Google Maps’ Street View feature was created 15 years ago, and since then, has added more than 220 billion Street View images from over 100 countries and territories. Many of us have taken advantage of its capabilities, especially scoping out unknown locations before heading there in person. To celebrate the anniversary, the company announced upgrades today, including a feature on its iOS and Android apps that will display historical Street View imagery right on your phone. Google is also introducing a new camera that is more portable and easier to capture high-quality images in more places.
In 2014, desktop users were finally able to use Google Maps’ Street View to go back in time to see older images of their town or their house that definitely needed those new renovations. Now, the service’s iOS and Android apps will have this same ability to access a location’s historical imagery.
Mobile users can tap on the screen while in Street View mode and then select “see more dates” to see imagery going all the way back to Street View’s launch in 2007 — but only in locations where that’s available and has a lot of historical Street View data. Google says that how often it scans areas for Street View depends on how frequently the area changes, how popular it is and how difficult it is to get to.
The example Google uses in its blog is being able to watch the Vessel in New York City’s Hudson Yards be built from the ground up. Street View first launched in New York, Las Vegas, San Francisco, Denver and Miami, so those places will have the oldest historical data.
Google is also testing a newly upgraded camera system that will fully roll out in 2023. It is designed to make more frequent updates as well as being mounted to any type of vehicle, so rather than spending the extra money to transport dedicated camera-equipped cars , Google can retrofit the 15-pound device into an existing vehicle with a roof rack. This will be a lot easier to collect Street View data from under-mapped areas of the world such as the Amazon jungle.
Plus, instead of creating completely new camera systems to capture certain areas like Google used to do, the new camera is customizable. For instance, there aren’t any lidar sensors built-in (laser scanners typically found in Street View cars that operate in cities), so they can be added when required, especially when it’s necessary to collect important and helpful imagery like lane markings or potholes.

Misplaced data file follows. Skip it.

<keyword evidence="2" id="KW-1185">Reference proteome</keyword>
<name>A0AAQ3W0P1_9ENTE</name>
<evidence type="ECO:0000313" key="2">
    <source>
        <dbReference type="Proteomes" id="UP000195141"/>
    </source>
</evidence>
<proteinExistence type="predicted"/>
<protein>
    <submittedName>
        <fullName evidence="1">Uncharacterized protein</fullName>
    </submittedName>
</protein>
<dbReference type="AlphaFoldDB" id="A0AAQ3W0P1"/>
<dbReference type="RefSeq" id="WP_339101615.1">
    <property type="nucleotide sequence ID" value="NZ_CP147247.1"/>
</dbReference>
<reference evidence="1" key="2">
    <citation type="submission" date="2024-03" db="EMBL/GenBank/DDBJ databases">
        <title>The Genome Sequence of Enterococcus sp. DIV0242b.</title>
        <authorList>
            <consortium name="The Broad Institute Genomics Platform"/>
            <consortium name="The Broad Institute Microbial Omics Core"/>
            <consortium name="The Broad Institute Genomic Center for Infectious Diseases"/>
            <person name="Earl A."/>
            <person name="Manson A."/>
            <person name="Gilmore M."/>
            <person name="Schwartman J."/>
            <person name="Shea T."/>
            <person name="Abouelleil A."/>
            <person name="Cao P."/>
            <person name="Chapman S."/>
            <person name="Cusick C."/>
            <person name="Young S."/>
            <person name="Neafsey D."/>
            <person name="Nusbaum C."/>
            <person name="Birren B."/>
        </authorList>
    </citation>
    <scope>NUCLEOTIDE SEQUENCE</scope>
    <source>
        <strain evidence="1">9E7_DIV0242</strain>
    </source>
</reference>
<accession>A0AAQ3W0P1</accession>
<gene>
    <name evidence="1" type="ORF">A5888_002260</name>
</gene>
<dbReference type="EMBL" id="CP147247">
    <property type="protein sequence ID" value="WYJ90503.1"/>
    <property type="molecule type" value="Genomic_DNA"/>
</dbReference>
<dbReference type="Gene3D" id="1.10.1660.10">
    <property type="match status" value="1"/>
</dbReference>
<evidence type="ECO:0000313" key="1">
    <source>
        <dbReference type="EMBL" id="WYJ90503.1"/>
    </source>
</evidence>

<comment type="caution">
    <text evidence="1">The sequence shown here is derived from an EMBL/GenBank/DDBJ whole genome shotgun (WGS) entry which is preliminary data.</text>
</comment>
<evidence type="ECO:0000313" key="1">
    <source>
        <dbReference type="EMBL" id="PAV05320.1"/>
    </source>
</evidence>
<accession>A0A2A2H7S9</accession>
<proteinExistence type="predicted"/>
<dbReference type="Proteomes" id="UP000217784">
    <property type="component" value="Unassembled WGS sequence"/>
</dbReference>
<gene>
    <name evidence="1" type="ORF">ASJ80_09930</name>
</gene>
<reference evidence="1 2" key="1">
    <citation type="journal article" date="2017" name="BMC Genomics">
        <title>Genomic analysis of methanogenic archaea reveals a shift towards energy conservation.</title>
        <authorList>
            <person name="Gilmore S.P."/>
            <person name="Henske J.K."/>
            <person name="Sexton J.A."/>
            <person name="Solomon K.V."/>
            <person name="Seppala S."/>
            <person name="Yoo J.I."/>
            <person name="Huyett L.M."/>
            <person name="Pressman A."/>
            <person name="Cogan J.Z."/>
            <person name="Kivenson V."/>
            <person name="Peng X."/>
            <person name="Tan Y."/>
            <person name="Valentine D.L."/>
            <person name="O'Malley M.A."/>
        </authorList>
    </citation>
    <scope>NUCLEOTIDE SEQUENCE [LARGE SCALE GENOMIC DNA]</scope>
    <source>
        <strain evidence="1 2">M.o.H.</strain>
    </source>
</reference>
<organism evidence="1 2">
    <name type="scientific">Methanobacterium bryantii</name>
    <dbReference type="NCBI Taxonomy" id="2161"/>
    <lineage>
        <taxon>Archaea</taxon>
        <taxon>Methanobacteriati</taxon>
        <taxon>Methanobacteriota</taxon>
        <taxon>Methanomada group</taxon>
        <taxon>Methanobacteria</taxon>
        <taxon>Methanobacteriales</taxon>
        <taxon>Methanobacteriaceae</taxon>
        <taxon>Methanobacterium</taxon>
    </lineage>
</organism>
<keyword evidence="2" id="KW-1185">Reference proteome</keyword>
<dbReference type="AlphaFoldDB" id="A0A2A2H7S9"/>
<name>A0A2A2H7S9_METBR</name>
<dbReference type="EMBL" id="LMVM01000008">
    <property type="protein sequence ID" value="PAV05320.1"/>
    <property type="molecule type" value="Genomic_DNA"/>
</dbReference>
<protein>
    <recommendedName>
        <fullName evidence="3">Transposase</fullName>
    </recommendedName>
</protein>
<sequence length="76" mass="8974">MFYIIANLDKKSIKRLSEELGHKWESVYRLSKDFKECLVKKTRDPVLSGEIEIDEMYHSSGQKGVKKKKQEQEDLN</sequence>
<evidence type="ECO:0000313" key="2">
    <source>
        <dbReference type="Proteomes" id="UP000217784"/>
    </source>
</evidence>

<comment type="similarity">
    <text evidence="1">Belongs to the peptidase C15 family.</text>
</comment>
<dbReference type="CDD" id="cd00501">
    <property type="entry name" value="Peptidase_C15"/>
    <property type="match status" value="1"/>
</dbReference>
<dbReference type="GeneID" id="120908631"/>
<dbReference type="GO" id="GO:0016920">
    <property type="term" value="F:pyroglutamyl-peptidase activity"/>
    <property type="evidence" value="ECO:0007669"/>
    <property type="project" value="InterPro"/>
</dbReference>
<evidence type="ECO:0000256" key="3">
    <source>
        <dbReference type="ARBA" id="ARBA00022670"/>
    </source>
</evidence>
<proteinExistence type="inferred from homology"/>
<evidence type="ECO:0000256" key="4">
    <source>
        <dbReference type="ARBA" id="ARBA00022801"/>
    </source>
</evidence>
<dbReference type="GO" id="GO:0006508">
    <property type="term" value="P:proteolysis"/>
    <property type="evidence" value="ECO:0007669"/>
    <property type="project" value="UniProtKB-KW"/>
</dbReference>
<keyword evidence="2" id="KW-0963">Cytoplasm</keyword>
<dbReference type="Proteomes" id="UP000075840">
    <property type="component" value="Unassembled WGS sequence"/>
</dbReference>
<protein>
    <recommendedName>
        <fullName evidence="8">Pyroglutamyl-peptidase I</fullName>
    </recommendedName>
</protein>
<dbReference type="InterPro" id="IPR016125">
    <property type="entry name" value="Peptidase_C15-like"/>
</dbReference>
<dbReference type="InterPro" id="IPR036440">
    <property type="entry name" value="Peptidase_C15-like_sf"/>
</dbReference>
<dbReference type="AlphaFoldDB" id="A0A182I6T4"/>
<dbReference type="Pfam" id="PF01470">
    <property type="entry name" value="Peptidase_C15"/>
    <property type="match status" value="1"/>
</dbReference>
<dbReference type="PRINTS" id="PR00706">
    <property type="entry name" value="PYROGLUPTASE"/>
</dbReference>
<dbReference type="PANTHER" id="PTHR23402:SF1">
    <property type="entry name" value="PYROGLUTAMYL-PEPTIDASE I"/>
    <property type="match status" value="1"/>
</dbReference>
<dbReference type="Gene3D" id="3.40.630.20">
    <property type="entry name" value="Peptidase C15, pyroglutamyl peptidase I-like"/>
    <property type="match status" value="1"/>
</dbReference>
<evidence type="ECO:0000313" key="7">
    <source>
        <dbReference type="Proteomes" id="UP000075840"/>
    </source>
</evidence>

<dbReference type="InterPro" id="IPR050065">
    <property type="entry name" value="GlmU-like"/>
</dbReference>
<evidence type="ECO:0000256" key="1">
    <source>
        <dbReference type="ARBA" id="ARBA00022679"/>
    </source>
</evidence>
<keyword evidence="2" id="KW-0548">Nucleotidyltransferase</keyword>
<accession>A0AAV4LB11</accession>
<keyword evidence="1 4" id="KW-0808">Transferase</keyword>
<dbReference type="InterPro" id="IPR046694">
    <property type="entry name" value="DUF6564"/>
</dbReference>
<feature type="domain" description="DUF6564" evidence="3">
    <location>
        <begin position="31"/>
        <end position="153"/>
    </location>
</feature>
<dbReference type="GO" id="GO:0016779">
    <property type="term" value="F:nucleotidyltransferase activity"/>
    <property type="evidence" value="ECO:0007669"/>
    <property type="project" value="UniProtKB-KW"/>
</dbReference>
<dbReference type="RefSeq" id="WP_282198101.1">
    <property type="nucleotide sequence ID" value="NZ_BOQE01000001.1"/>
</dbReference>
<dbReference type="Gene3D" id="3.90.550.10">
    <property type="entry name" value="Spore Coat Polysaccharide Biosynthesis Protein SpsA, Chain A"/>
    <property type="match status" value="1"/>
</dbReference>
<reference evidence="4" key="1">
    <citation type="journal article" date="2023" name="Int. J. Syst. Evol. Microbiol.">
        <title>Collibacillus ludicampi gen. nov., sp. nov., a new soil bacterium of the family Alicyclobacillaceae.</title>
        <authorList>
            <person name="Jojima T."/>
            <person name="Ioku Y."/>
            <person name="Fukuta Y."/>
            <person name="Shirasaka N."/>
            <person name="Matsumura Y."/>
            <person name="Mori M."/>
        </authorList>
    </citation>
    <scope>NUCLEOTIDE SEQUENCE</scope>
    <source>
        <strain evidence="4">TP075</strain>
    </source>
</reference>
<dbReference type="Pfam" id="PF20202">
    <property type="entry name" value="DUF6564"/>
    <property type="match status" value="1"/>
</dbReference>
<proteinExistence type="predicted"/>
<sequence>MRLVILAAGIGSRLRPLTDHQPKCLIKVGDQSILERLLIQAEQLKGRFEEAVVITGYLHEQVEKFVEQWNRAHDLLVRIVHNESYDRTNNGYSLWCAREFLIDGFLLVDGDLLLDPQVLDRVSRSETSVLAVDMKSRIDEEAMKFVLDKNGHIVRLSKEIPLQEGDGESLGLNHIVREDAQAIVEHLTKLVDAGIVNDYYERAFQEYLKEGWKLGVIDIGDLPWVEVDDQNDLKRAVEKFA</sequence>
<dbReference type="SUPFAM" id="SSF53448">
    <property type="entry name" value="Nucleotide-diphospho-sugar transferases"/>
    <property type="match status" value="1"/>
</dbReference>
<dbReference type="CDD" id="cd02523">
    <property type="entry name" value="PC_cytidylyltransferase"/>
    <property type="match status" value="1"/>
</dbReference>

Having these cameras roam the streets helps Google improve its Google Maps data. Street View imagery is used to improve Google Maps, whether that’s adding newly opened businesses or improving information such as speed limits and business opening hours. According to Google, the new camera will be seen in “fun Google colors” alongside Street View cars and trekkers next year.
The Street View imagery also powers Live View, a feature where you can use your phone’s camera to see arrows, directions and distance markers placed right on top of the real world. Launching later this year is the already announced immersive view, which combines billions of Street View and aerial images to create a digital model of places around the globe. So users can check out the inside of buildings as if they were walking around IRL.
Additionally, Google is adding four new collections of places like the Pyramids of Meroë in Sudan, The Duomo in Milan, Les Invalides in Paris and the Sydney Ferries in Australia. The Pyramids of Meroë show off new panoramic imagery of the ancient pyramids, while the Duomo shows off the inside and exterior of the largest cathedral in Italy. There’s a virtual tour available of Les Invalides in Paris, and the Sydney Ferries in Australia will come later this year along with its own virtual tour.
Finally, Google is giving mobile users the opportunity to make their navigation icon a celebratory Street View car. Simply tap the chevron when you’re in driving navigation. Desktop users can pick up and drop the Pegman, who will now be dressed in a birthday hat and balloons.